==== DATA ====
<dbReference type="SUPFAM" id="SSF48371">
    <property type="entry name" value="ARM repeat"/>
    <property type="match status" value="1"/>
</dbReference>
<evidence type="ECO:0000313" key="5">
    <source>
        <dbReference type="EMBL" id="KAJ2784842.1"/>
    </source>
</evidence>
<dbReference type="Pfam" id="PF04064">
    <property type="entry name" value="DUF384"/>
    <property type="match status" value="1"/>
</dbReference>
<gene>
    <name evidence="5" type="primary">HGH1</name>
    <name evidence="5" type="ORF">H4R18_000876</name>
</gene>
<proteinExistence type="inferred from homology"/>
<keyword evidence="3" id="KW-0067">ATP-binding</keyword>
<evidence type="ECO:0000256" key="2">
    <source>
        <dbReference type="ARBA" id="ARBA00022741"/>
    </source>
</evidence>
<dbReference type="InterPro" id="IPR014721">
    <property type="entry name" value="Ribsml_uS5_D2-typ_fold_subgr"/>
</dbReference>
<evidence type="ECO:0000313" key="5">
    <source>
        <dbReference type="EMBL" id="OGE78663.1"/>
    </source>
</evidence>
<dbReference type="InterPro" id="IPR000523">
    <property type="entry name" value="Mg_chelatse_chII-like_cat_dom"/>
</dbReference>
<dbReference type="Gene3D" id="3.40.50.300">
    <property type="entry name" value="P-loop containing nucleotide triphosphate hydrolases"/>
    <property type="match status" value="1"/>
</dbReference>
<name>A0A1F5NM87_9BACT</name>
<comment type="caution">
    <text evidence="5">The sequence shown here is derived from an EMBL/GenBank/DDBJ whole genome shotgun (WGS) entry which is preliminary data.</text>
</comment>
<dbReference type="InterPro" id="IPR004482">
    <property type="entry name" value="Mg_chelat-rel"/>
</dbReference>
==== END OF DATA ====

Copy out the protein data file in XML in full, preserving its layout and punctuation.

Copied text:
<dbReference type="SUPFAM" id="SSF48371">
    <property type="entry name" value="ARM repeat"/>
    <property type="match status" value="1"/>
</dbReference>
<evidence type="ECO:0000313" key="5">
    <source>
        <dbReference type="EMBL" id="KAJ2784842.1"/>
    </source>
</evidence>
<dbReference type="Pfam" id="PF04064">
    <property type="entry name" value="DUF384"/>
    <property type="match status" value="1"/>
</dbReference>
<gene>
    <name evidence="5" type="primary">HGH1</name>
    <name evidence="5" type="ORF">H4R18_000876</name>
</gene>
<proteinExistence type="inferred from homology"/>
<keyword evidence="3" id="KW-0067">ATP-binding</keyword>
<evidence type="ECO:0000256" key="2">
    <source>
        <dbReference type="ARBA" id="ARBA00022741"/>
    </source>
</evidence>
<dbReference type="InterPro" id="IPR014721">
    <property type="entry name" value="Ribsml_uS5_D2-typ_fold_subgr"/>
</dbReference>
<evidence type="ECO:0000313" key="5">
    <source>
        <dbReference type="EMBL" id="OGE78663.1"/>
    </source>
</evidence>
<dbReference type="InterPro" id="IPR000523">
    <property type="entry name" value="Mg_chelatse_chII-like_cat_dom"/>
</dbReference>
<dbReference type="Gene3D" id="3.40.50.300">
    <property type="entry name" value="P-loop containing nucleotide triphosphate hydrolases"/>
    <property type="match status" value="1"/>
</dbReference>
<name>A0A1F5NM87_9BACT</name>
<comment type="caution">
    <text evidence="5">The sequence shown here is derived from an EMBL/GenBank/DDBJ whole genome shotgun (WGS) entry which is preliminary data.</text>
</comment>
<dbReference type="InterPro" id="IPR004482">
    <property type="entry name" value="Mg_chelat-rel"/>
</dbReference>